ABC/Randy HolmesFew people knew Prince better than Morris Day, and the leader of The Time says the Minneapolis icon would have objected to some of the releases from his vault following his death.
“They’re putting a lot of private moments out now that would never see the light of day,” Day tells Billboard. “I know he never intended for a lot of this stuff to be heard.”
Prince died April 2016, and there have been many posthumous music releases, including the Originals album which dropped last June on what would have been his 61st birthday.
Morris and Prince met as teenagers growing up in Minneapolis, and they produced The Time’s self-titled 1981 album. The group signed to a recording contract solely on the success of their first single.
“We got a deal sight unseen, based on ‘Get It Up,’ and we didn’t really have a band at the time,” Day recalls.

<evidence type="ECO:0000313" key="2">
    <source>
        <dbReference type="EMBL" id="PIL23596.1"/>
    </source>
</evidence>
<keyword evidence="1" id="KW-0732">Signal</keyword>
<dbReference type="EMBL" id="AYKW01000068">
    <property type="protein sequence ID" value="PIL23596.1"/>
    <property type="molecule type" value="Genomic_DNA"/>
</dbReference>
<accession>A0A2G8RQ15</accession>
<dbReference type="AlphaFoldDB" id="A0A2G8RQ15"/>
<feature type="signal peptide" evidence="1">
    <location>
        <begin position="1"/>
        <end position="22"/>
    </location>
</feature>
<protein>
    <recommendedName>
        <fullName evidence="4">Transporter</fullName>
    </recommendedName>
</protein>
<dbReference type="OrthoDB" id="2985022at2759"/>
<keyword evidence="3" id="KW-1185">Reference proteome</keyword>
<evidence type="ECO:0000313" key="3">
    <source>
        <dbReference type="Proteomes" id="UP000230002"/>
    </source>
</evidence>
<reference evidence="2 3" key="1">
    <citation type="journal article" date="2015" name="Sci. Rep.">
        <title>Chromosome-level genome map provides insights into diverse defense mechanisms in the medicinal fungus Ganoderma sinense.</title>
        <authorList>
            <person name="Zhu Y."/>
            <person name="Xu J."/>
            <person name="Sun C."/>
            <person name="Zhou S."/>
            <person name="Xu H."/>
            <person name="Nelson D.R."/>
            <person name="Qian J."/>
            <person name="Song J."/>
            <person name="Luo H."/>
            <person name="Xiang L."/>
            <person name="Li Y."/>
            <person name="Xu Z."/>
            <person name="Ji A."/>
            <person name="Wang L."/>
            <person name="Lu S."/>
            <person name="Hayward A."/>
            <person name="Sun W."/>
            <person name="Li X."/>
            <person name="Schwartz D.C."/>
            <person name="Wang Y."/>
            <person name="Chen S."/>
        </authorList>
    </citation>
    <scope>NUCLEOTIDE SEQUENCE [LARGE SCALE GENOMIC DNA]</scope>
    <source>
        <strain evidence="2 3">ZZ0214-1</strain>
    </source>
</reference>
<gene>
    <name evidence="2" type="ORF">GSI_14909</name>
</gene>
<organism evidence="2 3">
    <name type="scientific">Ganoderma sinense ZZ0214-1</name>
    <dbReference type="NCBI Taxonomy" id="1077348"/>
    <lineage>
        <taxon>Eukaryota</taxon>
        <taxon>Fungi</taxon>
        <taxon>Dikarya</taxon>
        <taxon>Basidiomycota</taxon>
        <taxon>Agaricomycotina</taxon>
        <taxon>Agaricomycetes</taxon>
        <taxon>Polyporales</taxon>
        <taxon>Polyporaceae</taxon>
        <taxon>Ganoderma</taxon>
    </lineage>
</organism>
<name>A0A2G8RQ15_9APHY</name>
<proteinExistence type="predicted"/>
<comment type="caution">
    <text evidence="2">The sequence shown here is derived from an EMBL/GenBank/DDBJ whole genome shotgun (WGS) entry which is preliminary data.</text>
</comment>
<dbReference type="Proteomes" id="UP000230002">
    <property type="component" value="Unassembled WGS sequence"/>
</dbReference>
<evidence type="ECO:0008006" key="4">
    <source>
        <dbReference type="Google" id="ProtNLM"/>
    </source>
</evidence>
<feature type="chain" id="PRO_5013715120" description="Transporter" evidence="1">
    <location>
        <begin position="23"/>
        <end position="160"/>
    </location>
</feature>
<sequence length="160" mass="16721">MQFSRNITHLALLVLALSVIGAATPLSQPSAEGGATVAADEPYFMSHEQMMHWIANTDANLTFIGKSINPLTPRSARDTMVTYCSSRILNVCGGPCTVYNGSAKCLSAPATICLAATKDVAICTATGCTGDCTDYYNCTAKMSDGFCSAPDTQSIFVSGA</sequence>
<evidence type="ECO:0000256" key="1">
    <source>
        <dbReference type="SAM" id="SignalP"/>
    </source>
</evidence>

The Time became very successful under Prince’s guidance, and appeared in the iconic Purple Rain movie. Day says their mentor made all the decisions for them.
“He just wanted to be in control,” Morris recalls. “I was getting offers to produce other people and everything was getting squashed. It put us in a situation where [members of the Time] couldn’t get out there and make the kind of money we could potentially have made because we were being controlled so much.”
However, Day says he misses that control when he attempts to record music with other musicians without the man who discovered him.
“[Prince] would p*** us off at times, but it kept the egos at a minimum,” he says. “Now it’s tough to get stuff done without too much drama.”
Day tells the story of his career in his new autobiography, On Time: A Princely Life in Funk.
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